Jaguars & wolves …

Just home after a really great trip to Brazil. The first few days were spent working the the fantastic Rob Sullivan on his Natural World film about three orphaned Jaguars which are being reared by Leandro & Anna Silveria. Leandro and Anna were absolutely incredible; super hospitality and their skill and devotion to their work with the jaguars is really special.

We did lots of crane work which was always interesting as the three jaguars are incredibly inquisitive and have no fear of getting involved with the finer points of camerawork such as chewing the lens shade and dangling off the end of the Jimmy Jib. The cats were adorable, but it was really important to remain as a neutral presence – if you showed the slightest hint that you fancied a bit of rough and tumble with them they a) shredded you pretty fast and b) then never left you alone – a bit like Max & Felix but with more sharp bits.

Leandro, Anna, me, three Jaguars ... and Rob pretending to operate the crane

I then did a couple of weeks filming for How Life Works – unfortunately Adam, the producer, had to fly home before we’d began filming but Ruth from the Natural World office stayed on and we did some really good filming of leafcutter ants, Lobera fruit / seeds. It was amazing to be back at Emas National Park after 10 years, it seems quite different; dispite a huge fire a couple of years ago there where more bird species than I remember and we had an amazing hour or so of filming where we followed a maned wolf (one of my all-time favourite animals) ┬áthat then spooked and chased another maned wolf!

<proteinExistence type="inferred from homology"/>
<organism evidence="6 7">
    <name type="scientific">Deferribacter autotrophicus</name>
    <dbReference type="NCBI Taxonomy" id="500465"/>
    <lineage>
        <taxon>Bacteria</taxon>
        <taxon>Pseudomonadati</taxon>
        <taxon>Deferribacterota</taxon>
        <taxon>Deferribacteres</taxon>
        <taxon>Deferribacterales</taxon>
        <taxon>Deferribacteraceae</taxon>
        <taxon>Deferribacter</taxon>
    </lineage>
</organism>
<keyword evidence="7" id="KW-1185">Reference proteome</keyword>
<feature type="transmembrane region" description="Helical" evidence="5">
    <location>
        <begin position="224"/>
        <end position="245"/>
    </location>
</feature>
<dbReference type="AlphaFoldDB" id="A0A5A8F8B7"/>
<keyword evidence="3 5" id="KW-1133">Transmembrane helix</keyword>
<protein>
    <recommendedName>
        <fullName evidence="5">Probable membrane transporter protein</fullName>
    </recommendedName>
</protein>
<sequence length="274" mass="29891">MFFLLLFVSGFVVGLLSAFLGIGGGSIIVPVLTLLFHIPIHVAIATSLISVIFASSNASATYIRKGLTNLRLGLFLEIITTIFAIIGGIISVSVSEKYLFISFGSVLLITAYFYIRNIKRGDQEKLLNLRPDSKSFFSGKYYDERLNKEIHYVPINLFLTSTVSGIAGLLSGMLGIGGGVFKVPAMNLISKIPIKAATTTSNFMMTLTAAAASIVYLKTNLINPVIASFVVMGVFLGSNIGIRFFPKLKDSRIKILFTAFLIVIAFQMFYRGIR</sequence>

Fernando, me, Ruth & Renate filming in Emas NP

Then the last week was spent at another location where there have been very tame and predictable maned wolves in the past but unfortunately this didn’t go so well. The wolves were around but not in such great numbers as there had been a couple of years previously, and the extreme temperatures meant that their behaviour was exclusively nocturnal. We saw them most nights which was really lovely – they would come right into camp – but without the kit required to film at night all we could do was watch. Everyone who helped, especially Fernando and Raphael were absolutely brilliant, so it was a real shame to come back empty handed from the last location.

Then a huge long trip home and only 36hrs to turn around before heading off to Scotland to film on another Natural World film … less than three days between following maned wolves under a full moon and 40C temperatures to stalking red deer in the Cairngorms!

I obviously don’t want to talk about the rugby – so here’s a picture of Max and Felix on the first day of term!

Felix & Max - first day of term, September 2011